The Consumer Electronics Show (CES), an annual event that often sets the tone for the year in tech, hits Las Vegas the first week of 2017.
It's usually dominated by gadgets like phones, cameras and TVs, but those aren't expected to be this year's headliners, said Vivek Wadhwa, distinguished fellow at Carnegie Mellon University's college of engineering and a director of research at Duke University's Pratt School of Engineering.
Instead the event is more likely to be dominated by automakers showing off self-driving cars, even if the average consumer is more likely to see changes in the kitchen than the garage this year, Wadhwa said.
Here are three trends to watch.
Toyota, Hyundai ... and BlackBerry?
Alongside phone-makers like Huawei and Samsung, car companies like Toyota, Hyundai and Nissan are expected to announce major news. Competition from the likes of Alphabet and Uber has made CES as crucial as the Frankfurt Motor Show for companies show their chops around artificial intelligence and autonomous driving.
BlackBerry, for instance, is expected to reveal more car technology, in a bet to revive the company's waning influence. The company recently pledged $75 million toward its efforts over the next few years.
Among the juiciest offerings of January's show could be a reveal from Faraday Future. The rumor mill has speculated that the Chinese-backed start-up may be unable to pull off its outlandish vision. The company plans to respond to those claims at CES.
Despite the unprecedented hype among techies, the car is just one example of a larger trend: Rather than adding to your arsenal of gadgets, technology companies are trying to improve and connect the ones you already buy, said Wadhwa, author of the upcoming book "The Driver in the Driverless Car: How Our Technology Choices Will Create the Future."
Cars aren't the cheapest, easiest gadget to swap out, Wadhwa said. But companies are betting eventually a "smart" car could be one of many connected devices.
"Cars are still two or three years away," Wadhwa said. "There's more focus on home appliances. The internet of things ... was big last year. Now we're going to see the integration, using the bots. Apple, Microsoft and Google are putting AI into everything. ... That's what 2017 will hold."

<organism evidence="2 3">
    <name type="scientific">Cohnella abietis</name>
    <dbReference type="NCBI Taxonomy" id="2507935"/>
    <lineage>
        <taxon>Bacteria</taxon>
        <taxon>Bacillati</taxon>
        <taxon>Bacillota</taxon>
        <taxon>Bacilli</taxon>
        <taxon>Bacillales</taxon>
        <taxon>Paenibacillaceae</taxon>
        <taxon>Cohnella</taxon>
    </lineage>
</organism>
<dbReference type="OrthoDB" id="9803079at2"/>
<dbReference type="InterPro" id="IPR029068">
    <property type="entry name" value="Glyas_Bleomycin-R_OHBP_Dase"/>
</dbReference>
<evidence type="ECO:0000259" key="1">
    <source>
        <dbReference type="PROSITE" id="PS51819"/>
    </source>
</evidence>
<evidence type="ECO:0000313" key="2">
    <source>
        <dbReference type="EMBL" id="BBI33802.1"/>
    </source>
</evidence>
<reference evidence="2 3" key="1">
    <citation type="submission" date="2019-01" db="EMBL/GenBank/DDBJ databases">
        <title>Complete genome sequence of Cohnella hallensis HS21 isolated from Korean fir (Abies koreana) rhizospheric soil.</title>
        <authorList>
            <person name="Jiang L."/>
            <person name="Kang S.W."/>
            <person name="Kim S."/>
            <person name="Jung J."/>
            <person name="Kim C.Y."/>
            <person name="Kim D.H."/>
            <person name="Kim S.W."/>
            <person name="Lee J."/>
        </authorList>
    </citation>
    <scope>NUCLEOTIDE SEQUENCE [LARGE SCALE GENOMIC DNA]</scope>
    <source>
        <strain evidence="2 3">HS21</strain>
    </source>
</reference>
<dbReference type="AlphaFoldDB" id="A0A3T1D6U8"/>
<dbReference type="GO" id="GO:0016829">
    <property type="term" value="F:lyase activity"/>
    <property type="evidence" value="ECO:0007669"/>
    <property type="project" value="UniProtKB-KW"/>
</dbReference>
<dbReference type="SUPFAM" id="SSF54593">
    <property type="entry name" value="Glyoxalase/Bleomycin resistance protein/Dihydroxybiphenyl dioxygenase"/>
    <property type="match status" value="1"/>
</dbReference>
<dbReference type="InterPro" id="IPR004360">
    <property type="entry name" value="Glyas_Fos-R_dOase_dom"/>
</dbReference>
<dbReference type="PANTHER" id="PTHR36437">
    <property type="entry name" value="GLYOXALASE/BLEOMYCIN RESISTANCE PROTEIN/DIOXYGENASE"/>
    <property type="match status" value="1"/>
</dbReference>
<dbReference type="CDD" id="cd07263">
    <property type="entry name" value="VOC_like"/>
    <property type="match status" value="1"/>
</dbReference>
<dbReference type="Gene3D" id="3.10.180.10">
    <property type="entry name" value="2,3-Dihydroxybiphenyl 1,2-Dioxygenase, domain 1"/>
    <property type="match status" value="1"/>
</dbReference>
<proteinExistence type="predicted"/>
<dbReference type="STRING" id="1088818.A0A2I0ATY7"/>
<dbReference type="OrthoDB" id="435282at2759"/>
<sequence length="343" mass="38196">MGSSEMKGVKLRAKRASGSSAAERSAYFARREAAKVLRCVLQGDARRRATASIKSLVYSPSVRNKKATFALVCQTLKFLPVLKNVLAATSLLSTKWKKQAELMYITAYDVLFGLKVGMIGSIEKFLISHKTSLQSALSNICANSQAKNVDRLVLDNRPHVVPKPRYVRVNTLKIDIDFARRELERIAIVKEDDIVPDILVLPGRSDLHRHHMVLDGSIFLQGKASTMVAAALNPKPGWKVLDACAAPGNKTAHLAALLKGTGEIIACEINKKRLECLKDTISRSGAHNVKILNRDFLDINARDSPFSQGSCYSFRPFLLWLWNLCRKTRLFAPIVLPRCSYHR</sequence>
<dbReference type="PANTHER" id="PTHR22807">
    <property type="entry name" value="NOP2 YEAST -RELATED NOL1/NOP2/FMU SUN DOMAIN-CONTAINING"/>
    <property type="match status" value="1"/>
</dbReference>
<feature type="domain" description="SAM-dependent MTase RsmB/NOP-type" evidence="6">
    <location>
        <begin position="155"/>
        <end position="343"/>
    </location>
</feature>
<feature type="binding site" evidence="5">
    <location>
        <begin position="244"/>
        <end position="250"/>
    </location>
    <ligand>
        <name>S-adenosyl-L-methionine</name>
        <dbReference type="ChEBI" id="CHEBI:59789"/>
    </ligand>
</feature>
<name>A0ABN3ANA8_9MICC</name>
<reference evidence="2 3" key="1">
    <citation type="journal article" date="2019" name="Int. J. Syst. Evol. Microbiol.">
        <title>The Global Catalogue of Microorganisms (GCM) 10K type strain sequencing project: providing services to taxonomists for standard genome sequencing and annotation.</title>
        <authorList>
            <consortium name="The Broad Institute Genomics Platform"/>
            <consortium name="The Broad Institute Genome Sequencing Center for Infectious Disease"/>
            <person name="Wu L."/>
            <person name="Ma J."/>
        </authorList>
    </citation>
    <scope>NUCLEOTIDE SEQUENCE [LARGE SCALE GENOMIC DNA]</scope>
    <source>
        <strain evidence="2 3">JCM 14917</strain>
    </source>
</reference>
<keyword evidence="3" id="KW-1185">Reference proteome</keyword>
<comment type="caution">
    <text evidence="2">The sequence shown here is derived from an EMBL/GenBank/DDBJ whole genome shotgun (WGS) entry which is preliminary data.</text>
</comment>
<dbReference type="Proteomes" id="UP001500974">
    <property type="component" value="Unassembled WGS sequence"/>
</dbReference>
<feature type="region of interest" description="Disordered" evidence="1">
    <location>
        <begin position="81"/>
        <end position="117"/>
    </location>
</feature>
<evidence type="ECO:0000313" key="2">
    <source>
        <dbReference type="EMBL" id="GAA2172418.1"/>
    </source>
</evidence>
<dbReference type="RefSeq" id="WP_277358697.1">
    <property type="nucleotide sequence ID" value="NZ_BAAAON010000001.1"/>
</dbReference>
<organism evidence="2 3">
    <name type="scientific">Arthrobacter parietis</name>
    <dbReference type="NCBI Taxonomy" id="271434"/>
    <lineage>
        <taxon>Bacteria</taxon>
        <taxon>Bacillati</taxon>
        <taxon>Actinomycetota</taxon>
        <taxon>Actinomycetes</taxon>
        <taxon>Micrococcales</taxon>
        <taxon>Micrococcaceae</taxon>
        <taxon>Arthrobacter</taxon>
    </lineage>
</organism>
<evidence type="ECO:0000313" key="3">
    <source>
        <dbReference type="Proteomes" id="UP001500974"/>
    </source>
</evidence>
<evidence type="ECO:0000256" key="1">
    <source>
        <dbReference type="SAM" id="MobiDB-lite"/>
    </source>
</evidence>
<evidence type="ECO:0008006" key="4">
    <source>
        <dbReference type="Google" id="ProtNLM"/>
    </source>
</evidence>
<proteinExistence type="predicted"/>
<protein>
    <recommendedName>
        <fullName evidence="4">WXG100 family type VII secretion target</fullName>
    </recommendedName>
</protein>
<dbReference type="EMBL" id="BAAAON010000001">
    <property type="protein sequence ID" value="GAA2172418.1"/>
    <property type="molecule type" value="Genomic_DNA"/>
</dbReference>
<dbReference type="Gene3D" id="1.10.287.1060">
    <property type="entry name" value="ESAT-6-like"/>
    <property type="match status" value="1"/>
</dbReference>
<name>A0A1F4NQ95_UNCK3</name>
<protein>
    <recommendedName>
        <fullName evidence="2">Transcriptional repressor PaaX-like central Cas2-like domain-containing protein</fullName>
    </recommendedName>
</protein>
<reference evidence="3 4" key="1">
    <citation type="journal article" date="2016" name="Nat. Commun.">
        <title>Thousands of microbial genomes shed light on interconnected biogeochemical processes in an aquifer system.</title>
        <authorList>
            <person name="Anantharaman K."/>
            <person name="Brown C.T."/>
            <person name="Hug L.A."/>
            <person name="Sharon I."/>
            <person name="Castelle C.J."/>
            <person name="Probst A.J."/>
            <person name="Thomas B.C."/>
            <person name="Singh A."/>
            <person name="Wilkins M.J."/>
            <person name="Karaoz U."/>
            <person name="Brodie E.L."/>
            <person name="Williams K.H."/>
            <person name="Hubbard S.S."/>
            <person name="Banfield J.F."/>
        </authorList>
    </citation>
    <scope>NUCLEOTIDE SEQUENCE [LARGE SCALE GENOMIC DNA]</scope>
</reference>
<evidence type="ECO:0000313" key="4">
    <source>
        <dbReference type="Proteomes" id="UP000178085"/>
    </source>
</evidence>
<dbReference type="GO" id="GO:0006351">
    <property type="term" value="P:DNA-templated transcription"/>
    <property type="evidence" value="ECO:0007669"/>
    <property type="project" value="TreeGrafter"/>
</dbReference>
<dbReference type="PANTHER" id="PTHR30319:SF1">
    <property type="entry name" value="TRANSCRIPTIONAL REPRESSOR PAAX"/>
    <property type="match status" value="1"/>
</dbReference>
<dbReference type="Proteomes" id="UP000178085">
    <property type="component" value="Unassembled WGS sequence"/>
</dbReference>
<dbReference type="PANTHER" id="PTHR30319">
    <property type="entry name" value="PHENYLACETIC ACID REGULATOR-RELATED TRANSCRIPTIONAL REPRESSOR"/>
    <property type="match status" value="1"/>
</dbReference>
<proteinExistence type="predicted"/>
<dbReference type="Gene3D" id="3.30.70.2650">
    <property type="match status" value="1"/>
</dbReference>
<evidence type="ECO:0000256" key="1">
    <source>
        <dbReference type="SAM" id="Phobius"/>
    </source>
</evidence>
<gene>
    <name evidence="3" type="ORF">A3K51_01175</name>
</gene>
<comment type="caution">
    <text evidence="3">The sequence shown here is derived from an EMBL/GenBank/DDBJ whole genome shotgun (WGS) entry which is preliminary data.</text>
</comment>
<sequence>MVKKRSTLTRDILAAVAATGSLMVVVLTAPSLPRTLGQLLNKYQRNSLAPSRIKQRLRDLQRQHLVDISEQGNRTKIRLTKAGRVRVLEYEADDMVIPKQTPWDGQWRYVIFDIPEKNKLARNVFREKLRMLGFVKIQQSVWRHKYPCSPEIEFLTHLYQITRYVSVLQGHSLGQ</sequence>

Amazon, Google and Samsung
Amazon's Alexa and Google Home are examples of interfaces that connect disparate gadgets and services into a single interface. Alexa has a robust presence at CES this year, with sessions on using the Echo for games, the home and yes, cars.
This is an area where Samsung, wounded by last year's Galaxy Note 7 recall, could get back its mojo, Wadhwa said. Samsung is already the maker of "smart" devices like refrigerators, and it has recently waded deeper into this area with two acquisitions.
One is Harman, which develops for connected cars, and the other is Viv, an assistant by the makers of Apple's Siri. The way we now ask Siri for the temperature, we could soon be asking Viv or Alexa how much milk is left in the fridge, Wadhwa said.
Like Facebook's Mark Zuckerberg, Wadwha said he still sees the mobile phone as a central hub for these activities, as opposed to wearables like smart glasses or watches.
"The phone is going to be here for [a] long time," Wadwha said. "Augmented reality is when you're sitting down, for entertainment."
VR, robots, drones, wearables and even 3-D printing
Still, the breakout trends of years past — virtual and augmented reality, drones and wearables — remain a big focus at CES.
A vice president at Intel and a senior advisor to the Federal Aviation Administration will speak about drones at the conference, while speakers from Mattel, Imax, HTC and Sony Pictures all plan to riff on virtual reality.
Despite plateauing sales among consumers, wearables and 3-D printing are also on the agenda this year, with a dossier of speakers ranging from Reebok to Fossil.
While these trends may have faded from the limelight, Mark Cavender, founder and managing director of the Chasm Institute, said these products could leverage strong adoption among businesses to bridge the gap between technology enthusiasts and more conservative consumers.
"Often I've seen with consumer products that they first cross the chasm with business," Cavender said. "If you think of when TVs went from CRT to flat screen, and when they went to high definition, the first people that bought them were wealthy technology enthusiasts. You also saw some business technology enthusiasts, to just learn about them. But the first visionaries were, for instance, sports bars in a city. All of the sudden sports bars, in the period of about a year, went to high-definition TVs."
A simple device, like a low-cost fitness tracker, might catch on more quickly, Cavender said. But consumers might need to see more from drones or VR before they make the leap.
Amazon drone delivery or surgeons training on VR might move the technologies beyond core groups like gamers this year, he said.
"The wearables that I think showed a lot of potential were B2B," Cavender said. "A glove that's got sensors to help Mercedes-Benz have better quality on the assembly line by noticing a mistake. Or building a set of clothing that miners can wear underground that monitor their environment."